I’m doing a similar design (actually an abstraction above QNetwork classes) as the QNetwork module for accessing resources. I have a repository class with request methods and each method returns a reply object associated with the specific request.
When using my abstraction with the QNetwork implementation everything works fine, I get a reply object (wrapping a QNetworkReply) which I can use to connect to signals and the slots will be invoked when the job is done.
My problem is that I also need a mock implementation of the abstraction but this fails because I emit the signals directly when I do the request, before the reply object is returned and this is of course the expected behavior.
How is the signaling deferred in QNetworkReply? You don’t connect to the signals on the reply object until after the request is already executed, or am I wrong here? Is there more magic behind this?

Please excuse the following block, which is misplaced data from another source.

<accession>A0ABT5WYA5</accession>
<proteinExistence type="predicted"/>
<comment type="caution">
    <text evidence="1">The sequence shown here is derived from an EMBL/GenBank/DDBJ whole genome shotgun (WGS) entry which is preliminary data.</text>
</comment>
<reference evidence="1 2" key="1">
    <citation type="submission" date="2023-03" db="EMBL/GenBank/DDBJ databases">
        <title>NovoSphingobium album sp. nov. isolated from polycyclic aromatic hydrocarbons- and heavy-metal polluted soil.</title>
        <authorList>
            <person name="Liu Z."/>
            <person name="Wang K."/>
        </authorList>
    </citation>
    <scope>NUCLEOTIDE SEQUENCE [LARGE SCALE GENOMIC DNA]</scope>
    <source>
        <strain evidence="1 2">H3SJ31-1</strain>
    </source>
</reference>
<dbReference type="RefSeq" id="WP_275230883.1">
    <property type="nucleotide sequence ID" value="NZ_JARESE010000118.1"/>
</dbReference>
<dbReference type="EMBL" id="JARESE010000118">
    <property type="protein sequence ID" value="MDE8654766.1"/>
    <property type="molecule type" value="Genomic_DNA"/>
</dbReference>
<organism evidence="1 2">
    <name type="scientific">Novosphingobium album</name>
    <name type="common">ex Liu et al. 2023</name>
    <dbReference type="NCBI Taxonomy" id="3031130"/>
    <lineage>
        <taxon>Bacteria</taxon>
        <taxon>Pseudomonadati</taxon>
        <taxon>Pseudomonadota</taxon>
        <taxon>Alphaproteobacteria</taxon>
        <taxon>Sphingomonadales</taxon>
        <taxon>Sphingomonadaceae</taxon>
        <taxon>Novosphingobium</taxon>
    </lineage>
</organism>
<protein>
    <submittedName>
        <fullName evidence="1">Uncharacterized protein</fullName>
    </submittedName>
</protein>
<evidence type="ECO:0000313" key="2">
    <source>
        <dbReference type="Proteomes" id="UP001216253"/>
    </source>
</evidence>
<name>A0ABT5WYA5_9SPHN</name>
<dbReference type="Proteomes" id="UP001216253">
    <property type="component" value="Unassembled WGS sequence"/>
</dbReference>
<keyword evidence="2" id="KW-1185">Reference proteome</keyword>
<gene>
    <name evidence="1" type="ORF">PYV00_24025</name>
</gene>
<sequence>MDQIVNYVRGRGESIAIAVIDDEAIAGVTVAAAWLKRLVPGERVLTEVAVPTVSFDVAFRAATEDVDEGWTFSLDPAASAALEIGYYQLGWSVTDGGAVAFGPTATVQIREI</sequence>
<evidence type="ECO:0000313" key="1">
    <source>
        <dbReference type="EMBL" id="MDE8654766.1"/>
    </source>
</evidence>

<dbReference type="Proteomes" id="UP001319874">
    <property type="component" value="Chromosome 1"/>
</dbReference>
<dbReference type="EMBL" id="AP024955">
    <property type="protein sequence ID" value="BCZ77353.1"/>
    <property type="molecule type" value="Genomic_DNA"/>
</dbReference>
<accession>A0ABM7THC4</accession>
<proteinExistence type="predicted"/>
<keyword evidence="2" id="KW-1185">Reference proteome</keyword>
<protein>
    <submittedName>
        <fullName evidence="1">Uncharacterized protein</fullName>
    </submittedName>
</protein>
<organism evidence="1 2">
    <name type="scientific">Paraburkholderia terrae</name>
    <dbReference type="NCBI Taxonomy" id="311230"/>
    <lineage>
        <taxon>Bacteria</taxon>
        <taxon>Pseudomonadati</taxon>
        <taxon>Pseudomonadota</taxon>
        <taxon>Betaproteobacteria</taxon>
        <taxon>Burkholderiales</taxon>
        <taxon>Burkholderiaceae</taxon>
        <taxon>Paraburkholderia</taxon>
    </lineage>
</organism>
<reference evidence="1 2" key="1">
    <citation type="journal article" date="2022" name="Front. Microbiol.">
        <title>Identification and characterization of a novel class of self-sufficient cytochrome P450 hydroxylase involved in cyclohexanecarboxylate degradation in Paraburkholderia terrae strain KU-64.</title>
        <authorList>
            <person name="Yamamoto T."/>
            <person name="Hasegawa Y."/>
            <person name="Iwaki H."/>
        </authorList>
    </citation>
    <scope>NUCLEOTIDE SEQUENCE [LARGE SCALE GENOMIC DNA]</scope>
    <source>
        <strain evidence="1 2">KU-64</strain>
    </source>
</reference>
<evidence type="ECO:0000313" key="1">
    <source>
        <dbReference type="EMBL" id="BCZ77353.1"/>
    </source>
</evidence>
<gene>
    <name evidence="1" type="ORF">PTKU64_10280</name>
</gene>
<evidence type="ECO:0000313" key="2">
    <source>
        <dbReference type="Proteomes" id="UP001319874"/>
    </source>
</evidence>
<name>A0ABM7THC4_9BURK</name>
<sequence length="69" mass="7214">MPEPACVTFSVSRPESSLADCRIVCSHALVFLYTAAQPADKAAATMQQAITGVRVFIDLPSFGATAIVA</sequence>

I suppose it would be possible to use timers and defer the signaling but it sounds more complicated that necessary.
I suspected that the network stuff had some kind of processing in the event loop to accomplish what I want.
I did a prototype with Denis’s suggestion. QObject has a protected method, connectNotify [doc.qt.nokia.com] (which will be called when someone connects to a signal), which I can override and emit the signal if no connections has been made to the signal before. The prototype seems to work well.
This should also be safe to use from thread I believe?!
@bradley You’re right, the timer is not overly complicated for my mock but I wanted a more solid solution in case I need to do something similar in the future :) The timer will only solve the problem if you add a slot before the timer expires which you can’t guarantee, or have an expiration time of >5 seconds.